The Conservatives are more than 10 points ahead in most polls which many seats in the region are in the melting pot, with the unquantifiable Brexit Party stoking the fire. Chris Lloyd runs an eye over the local battles

Bishop Auckland

Helen Goodman, who has been MP since 2005, is defending a majority of just 502. Bishop is the Conservatives’ 12th target seat in the country, needing only a swing of 0.58 per cent. If Boris Johnson is to win an overall majority, he has to win this seat which voted 61 per cent to leave the EU.

The Conservative candidate, Dehenna Davison, is well dug in. She stood in Sedgefield in 2017, and her colourful backstory – her father was killed, as she told BBC2’s Newsnight this week, and her husband is 35 years older than she is – gains her column inches.

But there is no history of voting Conservative in Bishop – it has never had a Tory MP since it was created in 1885.

The seat, which includes rural Teesdale as well as the industrial towns of Spennymoor and Shildon, was so close in 2017 because there was no Ukip candidate – it was a straight Labour/Conservative showdown. But this time, there is a Brexit Party candidate, Nick Brown. The seat could be decided by how many Labour leavers he steals from Ms Goodman or how many Brexit hardliners he wins over from Ms Davison.

Stockton South

This time-honoured marginal is again in the eye of the electoral storm. Dr Paul Williams wrested the flip-flopping seat from James Wharton in 2017 by 888 votes due to his grassroots campaigning. It is now the Tories’ 19th target seat from Labour, so really it is a must-win for Mr Johnson.

The Conservative candidate is local councillor Matthew Vickers, but again a Brexit Party candidate, John Prescott, could complicate the picture.


Jenny Chapman didn’t have a victory speech prepared in 2017 because she was so uncertain, but in the end she increased her majority by 122 votes to 3,280. However, now Darlington is the Tories 47th target seat, and the party is on a roll after its gain of the borough council in May. The Tories held a leadership hustings – Johnson versus Hunt – at the Hippodrome as a statement of intent and its candidate, Peter Gibson, has been working hard.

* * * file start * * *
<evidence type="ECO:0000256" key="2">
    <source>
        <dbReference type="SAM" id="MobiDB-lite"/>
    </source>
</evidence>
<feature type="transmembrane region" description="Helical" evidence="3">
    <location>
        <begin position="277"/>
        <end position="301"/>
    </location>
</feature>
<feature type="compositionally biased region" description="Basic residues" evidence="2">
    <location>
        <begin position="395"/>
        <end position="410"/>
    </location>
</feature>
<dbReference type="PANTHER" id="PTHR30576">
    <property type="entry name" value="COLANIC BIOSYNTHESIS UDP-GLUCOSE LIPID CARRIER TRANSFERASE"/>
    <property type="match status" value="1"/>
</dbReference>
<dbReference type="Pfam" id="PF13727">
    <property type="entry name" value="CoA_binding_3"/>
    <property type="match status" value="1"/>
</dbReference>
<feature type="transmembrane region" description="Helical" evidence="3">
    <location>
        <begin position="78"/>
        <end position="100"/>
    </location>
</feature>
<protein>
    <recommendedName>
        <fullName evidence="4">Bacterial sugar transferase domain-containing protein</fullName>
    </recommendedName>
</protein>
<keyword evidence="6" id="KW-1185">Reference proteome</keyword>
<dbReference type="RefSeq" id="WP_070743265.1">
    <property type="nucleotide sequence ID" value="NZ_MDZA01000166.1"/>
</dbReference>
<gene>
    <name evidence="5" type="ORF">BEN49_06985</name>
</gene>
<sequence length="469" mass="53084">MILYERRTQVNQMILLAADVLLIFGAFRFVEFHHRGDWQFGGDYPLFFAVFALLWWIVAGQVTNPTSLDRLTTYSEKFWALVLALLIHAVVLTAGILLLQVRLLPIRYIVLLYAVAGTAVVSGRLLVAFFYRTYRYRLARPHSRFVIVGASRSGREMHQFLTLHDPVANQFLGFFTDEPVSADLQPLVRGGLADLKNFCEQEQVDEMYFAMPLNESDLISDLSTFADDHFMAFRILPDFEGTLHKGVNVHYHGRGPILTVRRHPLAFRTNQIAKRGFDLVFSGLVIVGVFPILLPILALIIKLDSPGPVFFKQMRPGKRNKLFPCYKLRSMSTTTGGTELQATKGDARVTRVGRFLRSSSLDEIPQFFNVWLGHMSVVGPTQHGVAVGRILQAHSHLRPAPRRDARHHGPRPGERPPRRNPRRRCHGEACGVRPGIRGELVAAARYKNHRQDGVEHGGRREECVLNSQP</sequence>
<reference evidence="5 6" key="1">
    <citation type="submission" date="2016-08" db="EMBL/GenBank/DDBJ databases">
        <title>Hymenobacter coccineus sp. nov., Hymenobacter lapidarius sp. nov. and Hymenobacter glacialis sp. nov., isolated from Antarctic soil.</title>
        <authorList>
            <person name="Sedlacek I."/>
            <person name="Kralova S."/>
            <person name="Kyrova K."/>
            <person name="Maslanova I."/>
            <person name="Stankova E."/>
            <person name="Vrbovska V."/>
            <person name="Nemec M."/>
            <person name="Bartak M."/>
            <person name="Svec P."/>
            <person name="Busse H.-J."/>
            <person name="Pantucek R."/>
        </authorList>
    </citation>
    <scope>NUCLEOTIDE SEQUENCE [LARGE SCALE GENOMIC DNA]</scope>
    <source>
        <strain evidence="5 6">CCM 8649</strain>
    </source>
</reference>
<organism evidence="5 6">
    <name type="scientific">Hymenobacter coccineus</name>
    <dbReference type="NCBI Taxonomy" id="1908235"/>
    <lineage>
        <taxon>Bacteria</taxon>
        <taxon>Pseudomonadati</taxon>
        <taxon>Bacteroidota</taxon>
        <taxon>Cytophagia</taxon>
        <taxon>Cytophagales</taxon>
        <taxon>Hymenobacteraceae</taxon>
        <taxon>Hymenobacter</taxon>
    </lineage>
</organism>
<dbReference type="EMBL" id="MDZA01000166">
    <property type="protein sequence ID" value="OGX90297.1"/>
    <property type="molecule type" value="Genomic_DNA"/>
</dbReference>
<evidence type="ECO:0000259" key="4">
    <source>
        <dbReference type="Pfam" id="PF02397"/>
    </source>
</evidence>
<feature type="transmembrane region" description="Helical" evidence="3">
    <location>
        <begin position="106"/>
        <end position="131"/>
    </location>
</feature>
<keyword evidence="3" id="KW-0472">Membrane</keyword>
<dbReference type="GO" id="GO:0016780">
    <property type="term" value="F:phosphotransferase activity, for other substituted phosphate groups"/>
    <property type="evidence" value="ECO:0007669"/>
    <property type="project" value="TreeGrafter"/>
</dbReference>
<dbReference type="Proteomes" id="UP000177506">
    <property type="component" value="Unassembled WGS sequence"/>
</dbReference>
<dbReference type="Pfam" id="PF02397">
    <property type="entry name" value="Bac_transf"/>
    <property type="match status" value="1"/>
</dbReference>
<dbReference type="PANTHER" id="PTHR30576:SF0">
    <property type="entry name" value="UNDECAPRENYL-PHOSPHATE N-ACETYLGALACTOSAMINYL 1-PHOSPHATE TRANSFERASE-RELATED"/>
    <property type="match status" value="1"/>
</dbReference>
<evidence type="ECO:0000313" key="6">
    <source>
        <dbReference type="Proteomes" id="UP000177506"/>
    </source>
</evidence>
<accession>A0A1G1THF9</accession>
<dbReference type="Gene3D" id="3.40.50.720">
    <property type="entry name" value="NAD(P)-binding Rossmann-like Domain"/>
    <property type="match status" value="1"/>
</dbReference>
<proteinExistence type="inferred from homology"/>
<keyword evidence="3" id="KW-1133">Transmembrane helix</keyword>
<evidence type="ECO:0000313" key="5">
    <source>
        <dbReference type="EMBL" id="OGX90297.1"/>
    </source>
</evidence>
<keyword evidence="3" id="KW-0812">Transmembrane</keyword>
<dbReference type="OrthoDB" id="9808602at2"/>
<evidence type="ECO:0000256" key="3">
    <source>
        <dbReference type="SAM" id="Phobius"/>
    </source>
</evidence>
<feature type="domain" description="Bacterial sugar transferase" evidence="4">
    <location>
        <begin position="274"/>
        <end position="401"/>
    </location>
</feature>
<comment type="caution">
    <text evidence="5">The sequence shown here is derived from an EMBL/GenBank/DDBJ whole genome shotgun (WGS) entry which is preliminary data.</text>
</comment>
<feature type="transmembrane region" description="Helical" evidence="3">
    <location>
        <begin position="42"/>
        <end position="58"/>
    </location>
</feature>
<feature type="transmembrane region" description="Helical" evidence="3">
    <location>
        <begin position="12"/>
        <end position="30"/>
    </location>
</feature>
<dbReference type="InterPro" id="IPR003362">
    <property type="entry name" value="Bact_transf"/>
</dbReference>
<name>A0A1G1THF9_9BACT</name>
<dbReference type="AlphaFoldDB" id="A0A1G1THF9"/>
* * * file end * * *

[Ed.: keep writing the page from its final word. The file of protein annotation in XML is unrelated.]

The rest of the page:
Darlington voted 58 per cent to leave, but Ms Chapman, as a Brexit spokesman for the party, has stuck to her remain guns.


The town once elected a football mascot monkey as its mayor when it tired of Labour – will it now elect an ex-football club chairman as its MP. Hartlepool voted 69.5 per cent to leave, and it was noticeable that MP Mike Hill – almost as soon as he had had the party whip restored after misconduct allegations were dropped – was one of the first 19 Labour MPs to vote against the Labour line and support Mr Johnson’s deal.

In this most Brexity of towns, which is home of one of the two North-East Brexit Party MEPs and where the council is run by the Brexit Party, the party is fielding Ken Hodcroft, probably its most high profile candidate in the region, in a bid to make a dent on Mr Hill’s 7,650 majority.

Middlesbrough, where the increasingly high profile Andy McDonald defends a 13,873 majority, also once chose an independent mayor in the shape of policeman Ray Mallon when it tired of Labour. The seat is Labour’s 38th safest, but in May, the borough elected another independent mayor, Andy Preston, and his deputy, Antony High, may be Mr McDonald’s closest challenger.

City of Durham

Roberta Blackman-Woods has a whopping 12,000 majority, but after 14 years she is standing down. A week ago, Labour selected Gateshead councillor Mary Foy to replace her from an all-woman shortlist in a process that was not entirely smooth.

The city was the only part of County Durham to vote to remain in the EU, by 57 per cent. Historically, the LibDems have run Labour close, with Nick Clegg so hopeful in 2010 that he visited on polling day. If the LibDems’ unambiguous remain message is going to chime anywhere in the region, it will be with Durham’s large university population. For a second election, the party’s candidate is county councillor Amanda Hopgood.

Durham North West

Even in these hugely uncertain times, there are constituencies where nothing much will change. For Labour that includes Durham North, Easington, probably Stockton North and indeed Redcar, although the seaside resort’s 68 per cent leave vote makes it a little more unpredictable. Similarly, in North Yorkshire if the Conservatives’ tight grip on Richmond, Ripon or Thirsk slips the sky will fall in. Durham North West is in the same vein, where Laura Pidcock has a 8,792 majority. The interest here could be Ms Pidcock herself. First elected in 2017, the 32-year-old new mum became a shadow minister within a year and has become increasingly influential with leader Jeremy Corbyn. A true firebrand, she is just fourth favourite to succeed Mr Corbyn at 12-1 with some bookies.


Because of the Blair connection, this seat always comes under the microscope – it voted 59 per cent to leave, and Nigel Farage chose to hold a blockbuster rally in the constituency in the summer. Phil Wilson’s majority is 6,000 – it is the Tories’ 91st target seat – and he has made his desire for a second referendum extremely well known.

Middlesbrough South & East Cleveland

Simon Clarke, a member of the Brexiteer European Research Group, holds this traditional marginal with a 1,000 majority, and his unequivocal approach to Brexit should chime with the 65 per cent who voted to leave. But this is Labour’s 25th target seat – if Mr Corbyn is to win a majority, he needs to win here – and in Middlesbrough-born solicitor Lauren Dingsdale, the party has chosen an energetic candidate.